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Thursday, September 11, 2014

Number of aging Americans paying student loans soars -U.S. report

Reuters – Scott Malone

“The rising cost of higher education is dogging Americans into retirement, with people aged 65 and older still carrying some $18.2 billion in unpaid student loans, according to a federal report released on Wednesday.” (more)

Saturday, August 30, 2014

Parents May Be Mismanaging Student Debt with Serious Future Impact

Education News – Kristin DeCarr

“According to a recent survey by Citizens Financial Group, 58% of parents report being worried they may not be able to retire when they want to due to their child’s student debt.” (more)

Sunday, August 17, 2014

Heading Off to College? Time to Think About Banking Needs

The New York Times – Ann Carrns

“IF you’re a student heading off to college for the first time, you have a lot of options for handling your money these days. It makes sense to think about it before you arrive on campus and find yourself swept up in the back-to-school whirlwind.” (more)

Friday, August 15, 2014

Financial Aid Not Enough? Ideas on How to Fill the Gap

Homeroom – Justin Chase Brown

“The reality of college costs is that many families find themselves struggling to pay the entire college bill, despite having already filed the Free Application for Federal Student Aid (FAFSA) and receiving federal, state, and institutional financial aid resources. If you find yourself in this position, here are some ideas to consider to help fill the gap between what your financial aid covers and what you owe the institution.” (more)

Saturday, August 9, 2014

Crediting the classroom

The Economist – Staff Writer

“TAKING on debt is one of the most important economic decisions a person can make. Borrowing to invest in education can yield a large return. However, debt is a risky endeavour, and can carry a high cost if it is not promptly repaid. Compound interest can amplify even small periods of delinquency, leading to lower incomes, scarred credit ratings, even bankruptcy.” (more)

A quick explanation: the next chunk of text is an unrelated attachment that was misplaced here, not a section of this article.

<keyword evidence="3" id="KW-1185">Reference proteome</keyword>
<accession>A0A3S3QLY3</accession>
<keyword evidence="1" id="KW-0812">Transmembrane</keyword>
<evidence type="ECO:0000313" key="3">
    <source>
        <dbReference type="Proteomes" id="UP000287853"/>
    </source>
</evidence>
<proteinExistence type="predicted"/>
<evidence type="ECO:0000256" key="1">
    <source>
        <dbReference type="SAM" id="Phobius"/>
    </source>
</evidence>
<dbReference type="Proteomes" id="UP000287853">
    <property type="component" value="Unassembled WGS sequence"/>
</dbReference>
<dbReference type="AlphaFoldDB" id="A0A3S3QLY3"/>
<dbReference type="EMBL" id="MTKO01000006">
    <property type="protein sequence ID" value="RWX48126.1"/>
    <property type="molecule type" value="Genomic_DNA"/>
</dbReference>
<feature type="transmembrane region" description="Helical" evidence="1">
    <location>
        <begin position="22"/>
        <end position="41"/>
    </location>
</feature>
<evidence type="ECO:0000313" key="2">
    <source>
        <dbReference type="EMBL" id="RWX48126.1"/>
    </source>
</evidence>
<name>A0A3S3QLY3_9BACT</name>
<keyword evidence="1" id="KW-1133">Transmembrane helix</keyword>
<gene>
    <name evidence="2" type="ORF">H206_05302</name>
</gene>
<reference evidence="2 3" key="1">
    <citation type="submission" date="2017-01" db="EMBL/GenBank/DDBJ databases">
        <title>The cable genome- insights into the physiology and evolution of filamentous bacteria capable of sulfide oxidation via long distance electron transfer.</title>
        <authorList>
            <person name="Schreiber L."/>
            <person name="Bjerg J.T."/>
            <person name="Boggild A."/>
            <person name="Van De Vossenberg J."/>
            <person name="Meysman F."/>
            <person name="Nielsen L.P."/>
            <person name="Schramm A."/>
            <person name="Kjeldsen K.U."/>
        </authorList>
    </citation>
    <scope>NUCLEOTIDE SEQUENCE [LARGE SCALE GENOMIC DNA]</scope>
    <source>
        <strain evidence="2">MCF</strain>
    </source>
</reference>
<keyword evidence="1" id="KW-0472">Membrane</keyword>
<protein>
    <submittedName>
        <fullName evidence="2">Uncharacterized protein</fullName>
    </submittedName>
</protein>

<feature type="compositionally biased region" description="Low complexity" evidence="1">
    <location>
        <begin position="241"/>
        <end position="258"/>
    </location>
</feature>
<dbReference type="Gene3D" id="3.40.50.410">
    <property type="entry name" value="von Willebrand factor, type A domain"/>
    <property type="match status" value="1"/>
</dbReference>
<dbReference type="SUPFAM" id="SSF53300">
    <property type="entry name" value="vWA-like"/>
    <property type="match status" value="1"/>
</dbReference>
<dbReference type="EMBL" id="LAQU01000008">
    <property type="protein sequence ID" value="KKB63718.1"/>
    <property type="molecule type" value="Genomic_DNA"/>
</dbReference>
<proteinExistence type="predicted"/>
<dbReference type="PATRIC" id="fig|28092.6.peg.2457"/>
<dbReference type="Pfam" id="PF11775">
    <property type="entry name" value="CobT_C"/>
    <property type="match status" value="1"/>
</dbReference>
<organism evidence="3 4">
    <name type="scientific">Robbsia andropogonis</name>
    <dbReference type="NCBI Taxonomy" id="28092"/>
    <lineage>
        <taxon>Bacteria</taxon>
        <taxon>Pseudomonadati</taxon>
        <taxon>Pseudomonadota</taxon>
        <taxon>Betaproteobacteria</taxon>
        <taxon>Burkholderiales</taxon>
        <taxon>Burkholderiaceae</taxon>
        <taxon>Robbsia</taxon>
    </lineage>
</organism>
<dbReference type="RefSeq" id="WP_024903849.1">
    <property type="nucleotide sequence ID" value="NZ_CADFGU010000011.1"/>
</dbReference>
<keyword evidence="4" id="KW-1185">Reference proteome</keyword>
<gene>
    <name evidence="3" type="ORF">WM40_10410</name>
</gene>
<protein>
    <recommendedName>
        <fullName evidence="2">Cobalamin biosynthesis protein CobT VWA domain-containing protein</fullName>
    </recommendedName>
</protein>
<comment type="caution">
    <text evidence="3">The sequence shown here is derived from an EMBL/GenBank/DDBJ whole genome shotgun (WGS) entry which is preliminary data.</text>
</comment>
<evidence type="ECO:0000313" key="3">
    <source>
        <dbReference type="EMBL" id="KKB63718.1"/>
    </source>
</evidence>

Monday, August 4, 2014

A guide to graduating with less, or even no, debt

The Miami Herald – Teresa Mears

“The average student loan debt is $33,000 for a 2014 graduate, but there are some stories of students owing $100,000 or more. The crisis is serious enough that President Barak Obama has directed the Department of Education to come up with ways to help young people manage their debt. There is one sure way to avoid having debt dog your life after graduation: Don’t borrow money or, if you must, borrow as little as possible.” (more)

Friday, July 18, 2014

Getting your children involved in saving for college

Real Vail – Jeff Nelligan

“Most articles about college planning focus on advice for parents or other adults who expect to pay the cost for a younger person’s education. But what about the beneficiary who plans to attend college? Although most young people don’t have the assets for college savings that their elders do, being part of the planning process can be educational, offering financial lessons for the future.” (more)

Monday, July 14, 2014

Parents: Stop Taking Out Loans For Your Child’s College Education

Forbes – Robert Farrington

“It’s almost time to write that first check for your child’s first year at college. Ouch. Looking at that first statement from your child’s university can be painful – even if they are attending a public college, you’re going to be paying several thousand dollars per year. It’s not cheap.” (more)

Saturday, July 12, 2014

Survey: Long-Term Effects of Student Loans Worry Parents

Education News – Grace Smith

“According to a Discover Student Loans survey, most parents are worried about the long-term impact of students loan debt. The survey included 1,000 adults with children 16-18 years old who are planning to attend college and was conducted by Rasmussen Reports, an independent survey research firm.” (more)

Friday, July 11, 2014

California Community College Students Taking Longer To Graduate

Education News – Kristin Decarr

“A study released this week from the Campaign for College Opportunity found that almost half of the 64,000 students enrolled in community colleges in California need twice the traditional two-year dedication to graduate with an associate’s degree.” (more)